Because as you know, as is, you know, we all remember in the Medieval world, you, sorry, or making money for profit or making profit on money. Uh, was advice considered a sin. Greed was a sin. Um, these things were, uh, you know, it was the, it was, um, the office of the Church to try to suppress human motivation, um, for greed and for self-serving profit by contrast with the British are doing and what seems to be so important in terms of understanding the governance aspects of this is what the British are doing is they're institutionalizing the motive for profit and individual self interest at the heart of a public project, which is moneymaking and their understanding that incentive as therefore beneficence. So they're identifying instead of identifying self interest in the drive to self interest as a sin, as a problem, they're identifying it as a benefit.
Speaker 4:
41:16
And you can see this in the era more generally. So an a monitor, another kind of monitoring move that they make that's very closely related to this is um, they're creating circulating public debt. They're convincing people to lend to the government, uh, for their own profit. So they begin to issue public bonds. And the way public bonds work is that anyone who lends to the government will be creating public good because they're lending to the government. But they'll also be doing that for their own profit because they'll get interest on the public bond. So that's before sovereigns had borrowed, you know, from big financier's but they hadn't popularized, they hadn't tried to popularize the incentive to act for your own interest and they hadn't identified that as something that would actually be beneficial to um, to the public. So they're kind of identifying public good and self-interest.
Speaker 4:
42:15
This is all to get back to lock, which is to say he understands self-interest and the drive to individual profit as something that can be beneficence and can act as, um, as a driver in the aggregate of good things. That's how he understands, um, money in the economy. It's a way of thinking about the market as, as private decision making that when, when practiced collectively will lead to good outcomes. And part of what's fascinating to me is that that new theory about the way market works, the way the market works is really, really emanates from these institutional experiments. Um, you know, as well as other influences that allowed us to get to the institutional experiments in the, in the first place. But the institutions, if you see what I'm saying, are actually creating practices that PR that, um, that invite theories that really change the way we think about profit or the change the way that, uh, early modern thinkers, um, considered profit and greed.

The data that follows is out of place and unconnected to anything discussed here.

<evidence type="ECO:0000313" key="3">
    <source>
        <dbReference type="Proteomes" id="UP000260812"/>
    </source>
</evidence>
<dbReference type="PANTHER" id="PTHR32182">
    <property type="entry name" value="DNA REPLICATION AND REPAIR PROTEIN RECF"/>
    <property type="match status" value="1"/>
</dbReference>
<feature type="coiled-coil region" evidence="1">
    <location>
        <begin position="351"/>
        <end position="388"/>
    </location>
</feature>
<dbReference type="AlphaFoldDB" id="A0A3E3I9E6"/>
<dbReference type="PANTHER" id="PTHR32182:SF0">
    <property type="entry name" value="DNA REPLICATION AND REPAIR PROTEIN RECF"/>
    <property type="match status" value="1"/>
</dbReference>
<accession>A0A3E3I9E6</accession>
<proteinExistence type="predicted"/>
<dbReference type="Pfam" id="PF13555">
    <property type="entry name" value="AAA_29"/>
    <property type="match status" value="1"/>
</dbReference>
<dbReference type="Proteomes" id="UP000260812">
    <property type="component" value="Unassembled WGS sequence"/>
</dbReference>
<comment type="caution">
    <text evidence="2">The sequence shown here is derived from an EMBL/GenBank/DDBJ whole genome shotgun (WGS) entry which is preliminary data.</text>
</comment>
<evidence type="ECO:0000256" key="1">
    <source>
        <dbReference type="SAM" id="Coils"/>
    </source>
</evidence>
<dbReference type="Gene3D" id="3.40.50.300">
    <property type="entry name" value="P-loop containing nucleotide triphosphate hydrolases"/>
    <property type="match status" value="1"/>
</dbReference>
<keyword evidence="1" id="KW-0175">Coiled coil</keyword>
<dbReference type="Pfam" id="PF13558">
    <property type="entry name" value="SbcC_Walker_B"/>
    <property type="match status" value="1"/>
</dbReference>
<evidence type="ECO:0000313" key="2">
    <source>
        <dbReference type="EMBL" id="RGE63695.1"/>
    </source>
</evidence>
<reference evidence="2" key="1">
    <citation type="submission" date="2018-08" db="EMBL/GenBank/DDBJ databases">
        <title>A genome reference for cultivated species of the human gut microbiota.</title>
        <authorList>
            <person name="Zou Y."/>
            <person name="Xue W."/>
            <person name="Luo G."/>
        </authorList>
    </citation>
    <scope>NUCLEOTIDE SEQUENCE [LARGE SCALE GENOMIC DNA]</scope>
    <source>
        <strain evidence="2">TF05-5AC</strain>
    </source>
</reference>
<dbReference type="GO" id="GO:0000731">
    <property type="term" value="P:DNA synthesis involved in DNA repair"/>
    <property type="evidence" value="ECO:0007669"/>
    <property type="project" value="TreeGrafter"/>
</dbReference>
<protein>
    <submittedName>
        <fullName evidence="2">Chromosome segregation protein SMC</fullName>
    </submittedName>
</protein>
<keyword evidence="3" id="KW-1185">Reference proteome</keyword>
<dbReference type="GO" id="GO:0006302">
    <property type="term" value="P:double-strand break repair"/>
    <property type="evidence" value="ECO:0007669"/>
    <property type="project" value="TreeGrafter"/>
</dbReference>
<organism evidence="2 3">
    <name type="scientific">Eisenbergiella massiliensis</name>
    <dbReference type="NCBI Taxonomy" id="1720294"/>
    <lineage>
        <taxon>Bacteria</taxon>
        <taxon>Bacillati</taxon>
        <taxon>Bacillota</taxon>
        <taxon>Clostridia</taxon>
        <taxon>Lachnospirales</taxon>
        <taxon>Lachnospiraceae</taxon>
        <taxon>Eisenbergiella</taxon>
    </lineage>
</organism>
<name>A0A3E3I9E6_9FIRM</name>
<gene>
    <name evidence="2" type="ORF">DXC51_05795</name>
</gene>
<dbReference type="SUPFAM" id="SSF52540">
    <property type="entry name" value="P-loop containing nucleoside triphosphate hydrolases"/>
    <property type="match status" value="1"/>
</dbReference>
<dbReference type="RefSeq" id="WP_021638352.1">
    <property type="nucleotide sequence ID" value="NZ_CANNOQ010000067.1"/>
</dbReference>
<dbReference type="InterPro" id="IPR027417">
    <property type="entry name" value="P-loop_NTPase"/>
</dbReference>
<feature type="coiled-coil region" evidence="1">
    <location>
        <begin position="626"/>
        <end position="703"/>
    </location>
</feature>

Speaker 4:
43:20
It, you know, rehabilitates them if you will, or habilitate them for the first time by contrast. So you asked about what the contrast with the baseline was really why that's a new way of thinking. Uh, in the earlier worlds where we had commodity money circulating. Um, there's no group of private individuals who are, um, benefiting from the production somehow who are controlling, who have a controlling interest. Um, and whose interests following, you know, whose interests are themselves driving the system. Instead, we have the sovereign and public public officials, uh, tasked with making determinations that are for the, um, for the good of the whole. I don't want to idealize or romanticize the Medieval world there, you know, it's, it um, is not a democratic populist order by any means, but the, but the way people are understanding the sovereigns rule is that the sovereign should act for, um, maybe for religious reasons, right?
Speaker 4:
44:30
In terms of right is tat the sovereign is supposed to be acting for the good of, um, of his realm and the people in it. And that produces a different way of thinking about money in a different way of thinking about the market. So you asked about the case of mixed money. That's a case in which, um, the court faith, the, the decision makers in the court, uh, faced and articulated this different kind of theory and in particular what had happened, what happens in coin, in worlds with coin is that sometimes you have to expand the money supply to take care of, um, you know, either, either because I'm either because money has worn out and it needs to be remitted or because there is some kind of, in this case, military demand and sovereigns want to greatly expand the money supply. My point is that what, what the way that you recalibrated a money supply that was metal was by changing the amount of metal in the coin.